Glennis Nagel
Director, Media Communications, 308.865.8454

Dr. Charles Peek, Martin Distinguished Professor of English at the University of Nebraska at Kearney, has been named a Fulbright Scholar to China for February-July, 2005.

Dr. Peek, whose specialty is American Literature, is one of only 21 scholars from universities across the nation selected for Fulbright awards to teach in China, and the only one who will be teaching literature.

Among his assignments will be teaching two graduate classes in Modern American Literature, thesis assistance and workshops for training teachers. In addition, he will participate in a lecture tour to other universities where there are Fulbright scholars. According to Dr. Peek, the other Fulbright scholars are in the fields of law, political science, marketing, journalism, economics, American studies and English.

“My classes, which will be taught in English, will focus mostly on Faulkner, Cather, Hemingway, the Harlem Renaissance and American drama,” Dr. Peek said. “The expectation is that students will not only learn in the content area of the class, but will also have an opportunity to improve their English language skills.”

Dr. Peek will teach at Northeast Normal University in Changchun, Jilin. He will be the located the farthermost north of any of the Fulbright scholars.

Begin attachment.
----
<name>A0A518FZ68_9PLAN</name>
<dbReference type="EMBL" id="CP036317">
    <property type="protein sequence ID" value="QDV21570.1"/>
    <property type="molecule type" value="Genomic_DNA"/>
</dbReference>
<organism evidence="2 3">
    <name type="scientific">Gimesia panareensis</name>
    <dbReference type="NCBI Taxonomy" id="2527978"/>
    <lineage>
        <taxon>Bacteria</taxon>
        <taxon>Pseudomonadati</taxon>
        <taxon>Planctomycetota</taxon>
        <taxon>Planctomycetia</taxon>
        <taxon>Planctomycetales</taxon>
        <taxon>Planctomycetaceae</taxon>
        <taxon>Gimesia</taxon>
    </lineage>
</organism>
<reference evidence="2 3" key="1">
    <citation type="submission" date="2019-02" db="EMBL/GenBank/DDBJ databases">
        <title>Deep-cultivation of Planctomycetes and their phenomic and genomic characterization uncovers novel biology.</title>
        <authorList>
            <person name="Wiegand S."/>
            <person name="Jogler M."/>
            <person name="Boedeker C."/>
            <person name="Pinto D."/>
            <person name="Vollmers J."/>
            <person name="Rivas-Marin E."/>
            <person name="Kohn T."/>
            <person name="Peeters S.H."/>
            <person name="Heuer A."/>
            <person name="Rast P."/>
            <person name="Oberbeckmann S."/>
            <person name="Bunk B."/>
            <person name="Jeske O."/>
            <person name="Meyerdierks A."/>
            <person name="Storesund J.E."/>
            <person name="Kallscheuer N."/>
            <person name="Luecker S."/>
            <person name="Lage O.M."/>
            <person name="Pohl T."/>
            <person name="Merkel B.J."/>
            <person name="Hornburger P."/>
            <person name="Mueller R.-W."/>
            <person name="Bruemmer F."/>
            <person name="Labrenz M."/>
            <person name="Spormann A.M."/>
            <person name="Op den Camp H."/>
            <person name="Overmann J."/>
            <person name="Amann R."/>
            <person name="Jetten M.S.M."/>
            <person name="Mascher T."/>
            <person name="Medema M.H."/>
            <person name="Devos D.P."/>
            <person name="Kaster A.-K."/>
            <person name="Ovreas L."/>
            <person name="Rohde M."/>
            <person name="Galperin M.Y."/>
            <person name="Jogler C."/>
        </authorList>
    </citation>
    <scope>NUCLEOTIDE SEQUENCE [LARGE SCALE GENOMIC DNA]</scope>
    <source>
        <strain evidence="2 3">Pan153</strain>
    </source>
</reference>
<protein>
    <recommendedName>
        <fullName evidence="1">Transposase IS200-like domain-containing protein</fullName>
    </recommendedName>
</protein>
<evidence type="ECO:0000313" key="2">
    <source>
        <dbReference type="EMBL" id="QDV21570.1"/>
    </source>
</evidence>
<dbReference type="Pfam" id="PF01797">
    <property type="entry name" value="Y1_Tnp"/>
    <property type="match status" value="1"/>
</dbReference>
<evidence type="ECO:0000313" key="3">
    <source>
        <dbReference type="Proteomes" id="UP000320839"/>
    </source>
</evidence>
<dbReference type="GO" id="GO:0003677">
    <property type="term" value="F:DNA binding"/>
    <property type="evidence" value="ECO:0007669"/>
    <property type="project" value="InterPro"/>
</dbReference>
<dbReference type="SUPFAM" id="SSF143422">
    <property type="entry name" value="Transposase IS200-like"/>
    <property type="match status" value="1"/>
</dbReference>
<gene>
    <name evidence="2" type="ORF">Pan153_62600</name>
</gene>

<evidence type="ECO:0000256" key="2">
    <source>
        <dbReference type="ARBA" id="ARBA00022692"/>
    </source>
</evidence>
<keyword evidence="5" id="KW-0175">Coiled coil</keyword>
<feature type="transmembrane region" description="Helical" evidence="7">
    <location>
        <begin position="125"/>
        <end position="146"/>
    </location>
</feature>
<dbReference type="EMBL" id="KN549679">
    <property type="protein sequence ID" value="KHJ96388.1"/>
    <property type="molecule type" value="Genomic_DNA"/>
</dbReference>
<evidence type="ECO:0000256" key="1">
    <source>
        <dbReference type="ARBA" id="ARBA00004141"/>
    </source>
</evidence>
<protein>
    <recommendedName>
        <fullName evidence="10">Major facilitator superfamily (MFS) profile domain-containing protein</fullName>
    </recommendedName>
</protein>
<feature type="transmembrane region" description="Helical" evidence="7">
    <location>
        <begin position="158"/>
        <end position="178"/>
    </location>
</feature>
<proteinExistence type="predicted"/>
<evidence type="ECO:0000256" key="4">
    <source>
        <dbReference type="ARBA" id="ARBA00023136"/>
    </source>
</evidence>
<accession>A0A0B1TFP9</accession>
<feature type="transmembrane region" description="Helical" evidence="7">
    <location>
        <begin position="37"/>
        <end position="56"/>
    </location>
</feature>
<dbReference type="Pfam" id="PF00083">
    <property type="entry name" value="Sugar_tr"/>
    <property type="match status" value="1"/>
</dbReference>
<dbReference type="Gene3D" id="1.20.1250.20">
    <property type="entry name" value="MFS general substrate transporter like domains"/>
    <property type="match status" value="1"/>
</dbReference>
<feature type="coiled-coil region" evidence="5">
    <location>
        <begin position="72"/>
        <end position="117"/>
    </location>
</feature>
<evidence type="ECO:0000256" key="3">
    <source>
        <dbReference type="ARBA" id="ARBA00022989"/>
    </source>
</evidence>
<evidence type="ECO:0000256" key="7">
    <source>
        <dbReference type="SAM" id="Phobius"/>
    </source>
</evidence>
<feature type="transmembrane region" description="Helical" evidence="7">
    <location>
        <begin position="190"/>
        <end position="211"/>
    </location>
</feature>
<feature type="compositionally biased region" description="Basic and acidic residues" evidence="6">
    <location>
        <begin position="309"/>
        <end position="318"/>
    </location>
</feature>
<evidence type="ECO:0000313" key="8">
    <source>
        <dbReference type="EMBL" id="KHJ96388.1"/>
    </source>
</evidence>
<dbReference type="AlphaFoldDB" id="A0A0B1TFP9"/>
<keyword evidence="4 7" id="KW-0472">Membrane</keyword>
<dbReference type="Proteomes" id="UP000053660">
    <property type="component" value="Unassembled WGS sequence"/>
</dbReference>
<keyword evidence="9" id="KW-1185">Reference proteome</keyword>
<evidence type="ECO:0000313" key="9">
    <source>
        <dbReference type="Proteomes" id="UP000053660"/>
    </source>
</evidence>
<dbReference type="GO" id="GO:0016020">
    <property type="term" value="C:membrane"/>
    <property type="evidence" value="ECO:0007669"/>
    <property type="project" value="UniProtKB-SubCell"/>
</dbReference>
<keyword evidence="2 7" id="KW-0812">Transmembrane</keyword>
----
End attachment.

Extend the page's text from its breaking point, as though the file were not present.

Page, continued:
“It gets to 20 degrees below zero, much like Minneapolis,” he said.

Before he begins at Northeast Normal University, he  and his wife Nancy, who will accompany him on the Fulbright assignment, will attend an orientation in Beijing.

“We will be staying in a small complex that NNU devotes to ‘visiting experts,’ where each visitor has private accommodations,” he said. “It is said to be modern by Chinese standards. We intend, however, to be flexible in both our arrangements and expectations.”

In addition to teaching at NNU, Dr. Peek has already been invited to lecture at Zhongnan University of Economics and Law, where Stetson University professor of law Stephen Everhard will be posted, and at East China Normal University, where Paul Levine, director of American Studies at Copenhagen University, Denmark, is posted.

“China regards the U.S. as its most important bilateral relationship,” he said. “They want to build relationships.”

Fulbright awards are competitive, based on merit. After a proposal is reviewed by scholars in one’s field, an award is made based on selection by the Center for the International Exchange of Scholars, the Fulbright officers.